ST. LEON-ROT, Germany – Amid backlash from some prominent fellow professionals, Europe’s Suzann Pettersen stood her ground over her handling of the controversial phantom concession at the end of the fourball matches early Sunday morning at the Solheim Cup.
After Sunday’s afternoon singles matches, Pettersen said she had no regrets about how she dealt with American Alison Lee and the controversy at the 17th green, where Lee lost the hole for scooping her ball after thinking she heard the Europeans concede her 18-inch putt.
The Europeans did not, and it led to the Americans losing the match and a vital point heading into singles.
Pettersen said she wouldn’t change the way she handled it.
“We are all trying to win, to play golf,” Pettersen said. “I totally respect the Americans. We totally respect the game. At that point of time in the match, with the putt she had left, I would still like to see it. If she had the putt to win the cup, I would still like to see it.”
While the Europeans were within the rules, they’re facing criticism over whether they violated the spirit of the rules.
“How Suzann can justify that I will never, ever know,” Hall of Famer Laura Davies said on Sky Sports 4. “We are all fierce competitors, but, ultimately, it's unfair. We have to play week in, week out together and you do not do something like that to a fellow pro.
“I am disgusted. I know she is angry and justifying everything, but she has let herself down and she has certainly let her team down. I am so glad I am not on that team this time.”
Two-time major champion Zach Johnson also didn’t like what he saw.
“What happened on the 17th green is a disgrace to the sport,” he tweeted.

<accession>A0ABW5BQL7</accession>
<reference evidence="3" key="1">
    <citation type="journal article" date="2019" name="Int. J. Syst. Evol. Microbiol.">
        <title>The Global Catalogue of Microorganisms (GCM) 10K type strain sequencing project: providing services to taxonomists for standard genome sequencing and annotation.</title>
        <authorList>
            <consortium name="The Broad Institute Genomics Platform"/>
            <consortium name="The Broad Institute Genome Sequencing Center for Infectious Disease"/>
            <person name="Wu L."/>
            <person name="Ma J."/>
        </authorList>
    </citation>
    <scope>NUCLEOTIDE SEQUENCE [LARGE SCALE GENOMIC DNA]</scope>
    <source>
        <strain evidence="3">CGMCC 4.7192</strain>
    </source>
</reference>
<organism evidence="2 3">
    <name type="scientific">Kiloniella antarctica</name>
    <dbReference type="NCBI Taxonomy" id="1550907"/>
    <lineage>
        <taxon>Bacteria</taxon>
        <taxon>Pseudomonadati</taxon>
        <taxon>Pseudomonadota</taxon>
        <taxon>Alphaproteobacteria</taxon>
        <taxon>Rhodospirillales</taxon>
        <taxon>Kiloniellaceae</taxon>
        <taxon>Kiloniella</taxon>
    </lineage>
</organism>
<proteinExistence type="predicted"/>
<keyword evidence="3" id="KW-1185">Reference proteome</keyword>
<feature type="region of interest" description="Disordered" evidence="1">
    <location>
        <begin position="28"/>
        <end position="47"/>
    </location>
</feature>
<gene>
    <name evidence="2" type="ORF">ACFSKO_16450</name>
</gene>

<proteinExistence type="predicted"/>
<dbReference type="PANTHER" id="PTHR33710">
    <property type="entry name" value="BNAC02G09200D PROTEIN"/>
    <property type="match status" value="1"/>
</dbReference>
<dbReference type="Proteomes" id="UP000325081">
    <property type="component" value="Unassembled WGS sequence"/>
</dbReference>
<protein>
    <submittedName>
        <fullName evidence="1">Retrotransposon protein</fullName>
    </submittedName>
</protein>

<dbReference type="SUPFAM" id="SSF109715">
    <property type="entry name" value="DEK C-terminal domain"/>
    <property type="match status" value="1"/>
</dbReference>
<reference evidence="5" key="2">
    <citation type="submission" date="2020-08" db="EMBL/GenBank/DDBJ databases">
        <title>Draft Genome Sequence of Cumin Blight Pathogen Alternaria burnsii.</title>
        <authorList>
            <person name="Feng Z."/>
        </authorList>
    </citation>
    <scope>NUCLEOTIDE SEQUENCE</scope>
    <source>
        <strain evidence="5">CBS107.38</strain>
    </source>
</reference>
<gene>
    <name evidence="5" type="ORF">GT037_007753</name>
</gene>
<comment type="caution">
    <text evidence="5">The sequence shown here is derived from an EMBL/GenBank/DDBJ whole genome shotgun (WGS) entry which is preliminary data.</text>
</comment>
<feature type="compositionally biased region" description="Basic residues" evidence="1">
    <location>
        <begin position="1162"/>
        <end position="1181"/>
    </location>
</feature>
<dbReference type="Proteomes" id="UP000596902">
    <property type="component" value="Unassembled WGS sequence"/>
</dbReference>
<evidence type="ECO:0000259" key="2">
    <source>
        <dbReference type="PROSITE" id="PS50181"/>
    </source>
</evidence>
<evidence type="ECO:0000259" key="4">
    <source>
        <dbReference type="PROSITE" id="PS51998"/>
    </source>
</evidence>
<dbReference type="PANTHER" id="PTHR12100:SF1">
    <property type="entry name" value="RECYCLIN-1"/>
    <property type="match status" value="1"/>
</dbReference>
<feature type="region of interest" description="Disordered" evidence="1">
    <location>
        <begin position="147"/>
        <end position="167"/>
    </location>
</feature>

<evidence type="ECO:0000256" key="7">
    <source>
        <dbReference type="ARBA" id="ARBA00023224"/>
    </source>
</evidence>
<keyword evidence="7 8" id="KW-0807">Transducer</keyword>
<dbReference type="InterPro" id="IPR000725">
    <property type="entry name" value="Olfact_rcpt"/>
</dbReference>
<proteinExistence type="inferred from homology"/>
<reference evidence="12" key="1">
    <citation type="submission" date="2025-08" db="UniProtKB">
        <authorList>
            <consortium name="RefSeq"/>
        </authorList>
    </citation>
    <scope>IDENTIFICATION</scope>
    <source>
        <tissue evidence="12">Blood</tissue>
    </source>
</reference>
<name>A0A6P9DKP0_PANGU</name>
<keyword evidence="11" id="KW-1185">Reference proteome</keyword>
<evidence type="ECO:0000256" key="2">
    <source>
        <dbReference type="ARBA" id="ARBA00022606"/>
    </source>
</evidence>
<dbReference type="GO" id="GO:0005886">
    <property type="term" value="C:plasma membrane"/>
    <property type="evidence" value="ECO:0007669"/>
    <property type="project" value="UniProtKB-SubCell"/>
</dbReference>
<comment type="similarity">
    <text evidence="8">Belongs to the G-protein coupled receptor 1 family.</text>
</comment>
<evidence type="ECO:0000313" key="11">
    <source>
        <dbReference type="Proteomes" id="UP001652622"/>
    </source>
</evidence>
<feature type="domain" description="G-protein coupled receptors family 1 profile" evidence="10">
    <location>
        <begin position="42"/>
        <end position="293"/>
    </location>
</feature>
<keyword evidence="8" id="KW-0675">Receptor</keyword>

The controversy occurred after Lee missed an 8-foot putt for birdie, leaving herself 18 inches for par. Saying she thought she heard someone say the putt was conceded, Lee scooped up her ball with her putter head and grabbed it. Europe’s Charley Hull and both European caddies in Lee’s line of sight walked away before Lee did so, as if the putt were conceded. As Lee picked up, even the referee was heard saying: “The hole is halved in four.”
Afterward, Hull said she wasn’t walking off the green because she thought the hole was conceded. She said she was walking toward Pettersen on the far end of the green to discuss whether to concede the putt.
Still, Hull was in tears after the match, making it appear she was upset over how she and Pettersen won.
“I felt really bad because of what happened,” Hull said. “I was just upset. I felt sorry for her, but at the end of the day, rules are rules.”
European captain Carin Koch stood by the decision.
“You feel bad when someone makes the mistake,” Koch said. “We had a rules meeting early in the week where they clearly told us how important it is to make sure that someone has conceded the putt. And no one did. It's clear in the TV screen, it's clear to everybody. You feel bad, of course, you don't want to win a hole because someone makes a mistake. It wasn't a short enough putt where they would have even given it. We have to follow the rules of golf.”
Koch said that Brittany Lincicome, Lee’s playing partner, yelled out to Lee not to pick up the ball, a sign the Americans should have been aware the putt wasn’t conceded.
“I did that because I wasn’t 100 percent sure it was conceded,” Lincicome said. “Alison thought she heard someone say the putt was conceded. It might have been somebody in the crowd.”
Koch was asked to react to criticism that the Europeans were unsportsmanlike in their handling of the issue.
“Sportsmanship is very important, of course, to golf and to this competition,” Koch said. “But so are the rules. If we have rules, we have to play by them. They're there for both teams. They're there to benefit all the players in both teams.”